Health & Wellness

USU-Administered Grant Has Lasting Impact on Utah Senior Services

Funding Helped Provide Services, Reduce Isolation During Pandemic; IDRPP Evaluating Effectiveness of Robotic Pets to Combat Loneliness

By JoLynne Lyon |

Utah's area agencies on aging were able to distribute robotic pets to clients, thanks to COVID relief funding. IDRPP is now evaluating the pets' effectiveness on reducing social isolation.

The COVID-19 pandemic shut down visits to the physical offices of Utah’s Area Agencies on Aging, senior centers and other facilities. For them, the shift to online services was more complicated than it had been for businesses and education.

Federal crisis funding was distributed to all states, and in Utah, it made a difference, according to Jennifer Morgan of the Institute for Disability Research, Policy & Practice at Utah State University. The $455,000 awarded to Utah’s Aging and Disability Resource Center was administered through the Institute for Disability Research, Policy & Practice.

The funding helped the agencies cope with the challenges of COVID-19. So many services to Utah seniors had been provided face-to-face, but now they needed to be delivered remotely to clients who were not familiar with technology. Some agency computers didn’t have the technology they needed to communicate via web conference with their clients. Senior centers had offered meals to their clients before the pandemic, and they needed to find a new way to keep providing that service.

“We contracted with all 12 area agencies on aging, and two centers for independent living,” said Morgan, who led the effort. “We had coverage statewide, in every county. The money was really to help with any emerging needs due to COVID 19.”

Funds helped senior centers transition from sit-down lunches to drive-by, pick-up affairs. “They would just drive through and get their meal, but at least they were seeing somebody,” Morgan said.

Funding was used to upgrade computers and equipment at the agencies. It paid for iPads that could be checked out to clients for telehealth visits or socializing or attending a virtual class.

“Some of these agencies and senior centers had computers that didn't have cameras and microphones, so they were completely cut off from their clients,” Morgan said.

IDRPP also worked to restore connections between seniors and their families and friends. The Utah Assistive Technology Program put together some trainings for people with disabilities, their family members, and representatives of education and community living. The trainings included booklets with step-by-step instructions.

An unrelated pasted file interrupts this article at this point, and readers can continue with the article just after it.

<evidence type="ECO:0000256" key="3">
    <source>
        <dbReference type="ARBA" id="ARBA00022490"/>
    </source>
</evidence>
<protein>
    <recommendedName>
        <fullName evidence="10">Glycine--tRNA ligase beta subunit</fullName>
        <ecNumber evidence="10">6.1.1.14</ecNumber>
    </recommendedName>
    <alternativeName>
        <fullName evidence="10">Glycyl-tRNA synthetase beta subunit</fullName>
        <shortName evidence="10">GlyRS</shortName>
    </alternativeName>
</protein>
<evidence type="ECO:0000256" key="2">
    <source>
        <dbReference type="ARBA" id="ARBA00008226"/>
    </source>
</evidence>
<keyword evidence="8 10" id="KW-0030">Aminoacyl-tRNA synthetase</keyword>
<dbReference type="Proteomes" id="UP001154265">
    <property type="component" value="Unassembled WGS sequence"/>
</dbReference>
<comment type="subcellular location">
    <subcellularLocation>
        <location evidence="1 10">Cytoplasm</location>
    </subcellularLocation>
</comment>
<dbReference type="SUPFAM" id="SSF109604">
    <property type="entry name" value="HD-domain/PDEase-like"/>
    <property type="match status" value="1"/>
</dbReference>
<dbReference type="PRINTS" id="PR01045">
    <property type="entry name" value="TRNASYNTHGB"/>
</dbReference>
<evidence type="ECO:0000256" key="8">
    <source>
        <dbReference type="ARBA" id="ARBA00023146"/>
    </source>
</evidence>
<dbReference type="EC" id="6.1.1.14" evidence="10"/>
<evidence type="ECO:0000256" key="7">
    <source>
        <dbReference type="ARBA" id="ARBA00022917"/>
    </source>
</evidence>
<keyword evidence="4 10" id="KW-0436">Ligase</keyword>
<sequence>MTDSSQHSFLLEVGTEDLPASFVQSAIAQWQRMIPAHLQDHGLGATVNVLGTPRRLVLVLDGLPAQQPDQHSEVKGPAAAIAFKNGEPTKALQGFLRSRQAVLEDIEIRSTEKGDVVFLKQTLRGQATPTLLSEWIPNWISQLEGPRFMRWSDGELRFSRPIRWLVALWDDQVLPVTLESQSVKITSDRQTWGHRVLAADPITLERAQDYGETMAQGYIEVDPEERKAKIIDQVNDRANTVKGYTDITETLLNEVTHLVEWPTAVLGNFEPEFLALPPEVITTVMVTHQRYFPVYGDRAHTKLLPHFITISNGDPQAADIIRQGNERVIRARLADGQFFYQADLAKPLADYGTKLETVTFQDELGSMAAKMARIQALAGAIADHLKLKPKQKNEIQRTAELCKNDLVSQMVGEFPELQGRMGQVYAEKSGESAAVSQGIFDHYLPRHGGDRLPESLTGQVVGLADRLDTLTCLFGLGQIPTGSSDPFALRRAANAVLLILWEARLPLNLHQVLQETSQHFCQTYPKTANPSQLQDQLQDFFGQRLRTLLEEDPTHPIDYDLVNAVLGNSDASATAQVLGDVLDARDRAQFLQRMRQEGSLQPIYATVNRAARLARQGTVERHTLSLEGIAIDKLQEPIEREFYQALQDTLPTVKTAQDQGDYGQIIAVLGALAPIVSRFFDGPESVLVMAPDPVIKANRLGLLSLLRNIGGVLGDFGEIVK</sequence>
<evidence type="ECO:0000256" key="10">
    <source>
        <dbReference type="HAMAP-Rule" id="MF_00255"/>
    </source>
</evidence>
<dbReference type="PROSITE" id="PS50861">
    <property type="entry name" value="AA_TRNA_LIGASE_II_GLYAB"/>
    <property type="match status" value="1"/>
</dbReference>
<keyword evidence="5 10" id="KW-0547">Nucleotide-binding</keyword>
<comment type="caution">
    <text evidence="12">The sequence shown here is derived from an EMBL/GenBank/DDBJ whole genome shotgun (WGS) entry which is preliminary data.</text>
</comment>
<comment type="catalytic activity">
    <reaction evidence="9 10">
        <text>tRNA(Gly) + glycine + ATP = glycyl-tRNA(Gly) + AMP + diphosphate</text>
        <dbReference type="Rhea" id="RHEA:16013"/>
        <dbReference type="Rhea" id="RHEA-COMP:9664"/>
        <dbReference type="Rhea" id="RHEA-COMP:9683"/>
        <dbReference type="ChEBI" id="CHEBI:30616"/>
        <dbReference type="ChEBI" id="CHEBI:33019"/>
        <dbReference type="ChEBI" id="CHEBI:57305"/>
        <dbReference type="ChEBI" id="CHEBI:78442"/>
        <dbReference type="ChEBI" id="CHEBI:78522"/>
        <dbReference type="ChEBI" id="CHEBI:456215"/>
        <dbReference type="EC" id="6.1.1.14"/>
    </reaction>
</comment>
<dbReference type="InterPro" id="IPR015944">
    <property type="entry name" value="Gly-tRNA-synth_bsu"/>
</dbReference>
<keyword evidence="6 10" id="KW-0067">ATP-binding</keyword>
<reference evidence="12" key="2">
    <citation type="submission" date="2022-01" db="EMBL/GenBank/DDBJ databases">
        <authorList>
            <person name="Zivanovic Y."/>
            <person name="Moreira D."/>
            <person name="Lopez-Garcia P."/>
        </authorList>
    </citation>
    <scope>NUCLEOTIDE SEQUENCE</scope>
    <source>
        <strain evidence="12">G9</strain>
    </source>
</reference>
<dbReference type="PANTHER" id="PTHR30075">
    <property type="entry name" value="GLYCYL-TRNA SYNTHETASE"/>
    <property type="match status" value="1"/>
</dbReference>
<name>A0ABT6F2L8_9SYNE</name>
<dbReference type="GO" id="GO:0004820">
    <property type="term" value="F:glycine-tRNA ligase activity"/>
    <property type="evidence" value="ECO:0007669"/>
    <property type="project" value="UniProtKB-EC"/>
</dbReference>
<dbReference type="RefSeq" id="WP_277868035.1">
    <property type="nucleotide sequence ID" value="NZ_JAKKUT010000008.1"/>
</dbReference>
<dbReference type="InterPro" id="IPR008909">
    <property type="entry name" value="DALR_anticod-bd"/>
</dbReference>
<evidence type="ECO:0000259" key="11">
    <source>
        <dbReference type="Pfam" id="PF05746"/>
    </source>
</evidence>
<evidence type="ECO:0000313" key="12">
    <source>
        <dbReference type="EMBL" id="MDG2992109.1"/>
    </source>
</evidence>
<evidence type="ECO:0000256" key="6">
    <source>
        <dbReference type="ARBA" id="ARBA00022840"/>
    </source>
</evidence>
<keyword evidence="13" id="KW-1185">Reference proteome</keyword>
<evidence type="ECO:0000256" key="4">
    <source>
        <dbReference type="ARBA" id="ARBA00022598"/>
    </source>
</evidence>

“The seniors really enjoyed it,” said UATP Director Bora Lee, who trained 350 people statewide. “It wasn’t overwhelming for them.”

A Tooele agency was able to extend services to people with disabilities under 60. The Utah Commission on Aging supported adding a new and improved website for Utah’s Area Agencies on Aging and began adding features: a calendar with online events that could be accessed anywhere in the state; a portal to lifelong learning.

The crisis funding also provided some robotic pets for aging clients to help with social isolation — and they were a hit for those with dementia. The pets didn’t shed, didn’t need feeding, didn’t bring allergens into the home and interacted with their owners. Their more-than $100 price tag would have been a hurdle for many of the clients who enjoyed them, said Nobu Iizuka, the Weber/Morgan Area Agency on Aging director. The funding allowed some clients to receive the pets for free.

“We did this (placing the robotic pets) maybe six months into the project, where people and agents and staff at agencies were really hitting the dip on stress, trying to handle working remotely, not being able to see their clients,” Morgan said. “It impacted the staff that was able to adopt that pet out as much as it helped the person receiving it.”

The cat seemed a bit more popular than the dog, Iizuka said. The cat made a bit more noise — meows and purring — and the clients liked that. Weber/Morgan ended up giving more than 90 of the robotic animals away.

IDRPP is currently evaluating the effectiveness of robotic pets on reducing social isolation.

Morgan and others will present on their work at the Advancing States home and community-based services conference in Washington DC this August.

WRITER

JoLynne Lyon
Public Relations Specialist
Institute for Disability Research, Policy & Practice
435-797-7412
jolynne.lyon@usu.edu

CONTACT

Jennifer Morgan
Aging & Disability Program Coordinator
Institute for Disability Research, Policy & Practice
jen.morgan@usu.edu


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